England’s brave attempt falls just short in Twickenham thriller

Sides run in 12 tries between them in helter-skelter finale to Six Nations

England  get held up just short of the try line in the dying seconds of the  Six Nations  match against France at Twickenham Stadium. Photograph: Adrian Dennis/AFP/Getty Images

England get held up just short of the try line in the dying seconds of the Six Nations match against France at Twickenham Stadium. Photograph: Adrian Dennis/AFP/Getty Images

 

England 55 France 35

England fell short of being crowned Six Nations champions for the first time under Stuart Lancaster despite toppling France 55-35 in an electrifying evening of mayhem at Twickenham.

Set the task of winning by 26 points following Ireland’s 40-10 victory in Edinburgh, they emptied the tanks in pursuit of a goal that remained elusive despite amassing seven tries in a thrilling clash that saw the whitewash breached a total of 12 times.

England will reflect on the tries conceded to Italy and missed chances butchered against Scotland with profound regret knowing they fell just six points short of lifting the trophy.

An afternoon of high drama ebbed and flowed across the three staggered kicks-offs, beginning in Rome and sweeping to Edinburgh before a gloriously chaotic climax at Twickenham.

For 13 minutes home fans dared to dream as they celebrated Ben Youngs’s try after just 95 seconds and watched giddily as France were repeatedly over-run in an opening that bristled with attacking intent.

Opportunist tries from Sebastien Tillous-Borde and Noa Nakaitaci that had their origins in English handling errors appeared to have swept the title out of reach, but it was only the beginning of a hair-raising showdown that at times defied logic.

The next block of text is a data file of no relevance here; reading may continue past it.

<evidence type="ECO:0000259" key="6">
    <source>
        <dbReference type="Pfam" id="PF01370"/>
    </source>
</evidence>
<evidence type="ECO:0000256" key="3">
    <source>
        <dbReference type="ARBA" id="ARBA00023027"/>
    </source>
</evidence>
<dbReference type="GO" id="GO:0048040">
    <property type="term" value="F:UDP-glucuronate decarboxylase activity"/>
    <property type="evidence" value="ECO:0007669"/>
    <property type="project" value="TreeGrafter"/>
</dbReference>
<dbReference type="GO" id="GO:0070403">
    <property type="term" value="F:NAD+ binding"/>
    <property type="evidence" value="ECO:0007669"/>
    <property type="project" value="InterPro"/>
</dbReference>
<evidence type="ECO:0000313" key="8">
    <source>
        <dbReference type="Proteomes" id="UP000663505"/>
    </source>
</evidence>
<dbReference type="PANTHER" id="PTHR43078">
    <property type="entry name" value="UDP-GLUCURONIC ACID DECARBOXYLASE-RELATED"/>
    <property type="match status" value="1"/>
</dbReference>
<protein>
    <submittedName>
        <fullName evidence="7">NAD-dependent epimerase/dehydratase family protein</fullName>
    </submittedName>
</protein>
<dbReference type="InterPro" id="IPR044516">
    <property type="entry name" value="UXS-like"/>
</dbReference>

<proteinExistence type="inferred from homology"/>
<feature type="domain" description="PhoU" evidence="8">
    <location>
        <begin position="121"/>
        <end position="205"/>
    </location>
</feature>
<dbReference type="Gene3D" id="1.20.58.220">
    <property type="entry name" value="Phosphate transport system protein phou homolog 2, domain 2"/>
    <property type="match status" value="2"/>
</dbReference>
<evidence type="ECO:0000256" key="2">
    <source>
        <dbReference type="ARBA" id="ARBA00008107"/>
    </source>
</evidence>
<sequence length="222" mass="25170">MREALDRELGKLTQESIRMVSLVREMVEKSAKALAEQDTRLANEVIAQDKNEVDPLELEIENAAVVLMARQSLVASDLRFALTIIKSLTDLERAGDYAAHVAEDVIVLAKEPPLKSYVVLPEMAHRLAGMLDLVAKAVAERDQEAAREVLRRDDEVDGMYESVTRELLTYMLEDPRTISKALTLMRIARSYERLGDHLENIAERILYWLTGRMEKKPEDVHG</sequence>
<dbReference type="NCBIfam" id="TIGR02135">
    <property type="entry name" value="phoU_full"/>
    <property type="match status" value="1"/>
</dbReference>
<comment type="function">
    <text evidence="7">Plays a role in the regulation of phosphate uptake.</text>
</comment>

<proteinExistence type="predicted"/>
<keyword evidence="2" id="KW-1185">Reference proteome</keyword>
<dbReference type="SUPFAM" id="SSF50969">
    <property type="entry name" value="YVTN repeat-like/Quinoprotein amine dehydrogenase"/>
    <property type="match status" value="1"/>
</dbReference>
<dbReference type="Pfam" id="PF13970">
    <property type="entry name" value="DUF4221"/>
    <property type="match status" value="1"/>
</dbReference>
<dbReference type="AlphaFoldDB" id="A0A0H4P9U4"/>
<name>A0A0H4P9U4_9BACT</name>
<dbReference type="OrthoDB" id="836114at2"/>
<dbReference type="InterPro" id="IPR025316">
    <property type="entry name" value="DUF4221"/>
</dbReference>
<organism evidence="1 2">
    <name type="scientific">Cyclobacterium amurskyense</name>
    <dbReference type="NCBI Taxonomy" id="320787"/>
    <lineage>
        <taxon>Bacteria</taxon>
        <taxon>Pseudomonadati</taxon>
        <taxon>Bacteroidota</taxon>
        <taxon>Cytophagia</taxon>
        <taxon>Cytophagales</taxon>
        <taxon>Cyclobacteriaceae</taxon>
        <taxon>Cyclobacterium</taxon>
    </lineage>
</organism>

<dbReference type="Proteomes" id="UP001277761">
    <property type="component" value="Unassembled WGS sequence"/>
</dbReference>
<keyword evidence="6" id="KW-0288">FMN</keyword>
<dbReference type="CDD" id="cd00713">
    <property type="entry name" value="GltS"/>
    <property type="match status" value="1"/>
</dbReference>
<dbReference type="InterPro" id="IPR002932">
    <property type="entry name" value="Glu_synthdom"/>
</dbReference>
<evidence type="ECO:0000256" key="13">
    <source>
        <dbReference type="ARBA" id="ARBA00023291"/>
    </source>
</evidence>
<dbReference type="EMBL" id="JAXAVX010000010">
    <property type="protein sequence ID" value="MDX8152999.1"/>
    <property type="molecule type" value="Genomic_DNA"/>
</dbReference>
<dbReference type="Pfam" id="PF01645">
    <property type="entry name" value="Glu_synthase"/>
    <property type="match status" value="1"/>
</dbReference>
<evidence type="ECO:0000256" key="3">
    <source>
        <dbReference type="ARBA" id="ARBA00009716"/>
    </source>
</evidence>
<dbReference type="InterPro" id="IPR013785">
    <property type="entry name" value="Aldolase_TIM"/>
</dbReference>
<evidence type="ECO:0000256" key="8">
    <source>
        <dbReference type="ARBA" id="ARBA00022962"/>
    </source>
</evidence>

It finished with mass ranks of white shirts mounting one final assault on the French line in search of the Championship-winning converted try, only for the whistle of referee Nigel Owens to intervene with seconds left.

The clinical touch that had been missing against Scotland was evident inside the opening two minutes as Jonathan Joseph, Mike Brown and Ford linked before Youngs arrived to fall over the line.

Handling errors from Luther Burrell and James Haskell interrupted English momentum, but white shirts continued to swarm over France at every turn.

The frantic start had Twickenham on its feet – the East Stand shook as the 82,000 sell-out crowd celebrated Youngs’s try – but England’s ambition proved their downfall as they leaked two tries in four minutes.

The first came when a Youngs pass under pressure flew through the hands of Courtney Lawes and fell to an unmarked Tillous-Borde on an empty blindside and the scrumhalf easily outpaced prop Dan Cole.

England were undone for a second time in the 18th minute when the blundering Haskell gifted possession to Scott Spedding, who launched a counter-attack that ran through the hands of Gael Fickou until reaching Nakaitaci who touched down without an inch to spare.

Gael Plisson’s neck whiplashed backwards as he was drilled by a ferocious tackle from Lawes and shortly after French reprisals over the challenge had ceased, George Ford was able to land a penalty.

A converted try followed after Youngs had weaved his way his way into space before giving the final pass to Watson, nudging England back in front on the half-hour mark.

And the lead grew to nine points following a roller-coaster passage of play that began with a quick throw in from Ford to Joseph and ended with Youngs running in his second try after Mike Brown had taken a quick penalty

Owens reacted to a scuffle behind the posts with a warning to captains Chris Robshaw and Thierry Dusautoir that the behaviour was “unacceptable”.

Ford finished the first half with a penalty – England now led 27-15 – but then kicked out on the full soon after play resumed to invite the pressure that led to France’s third try.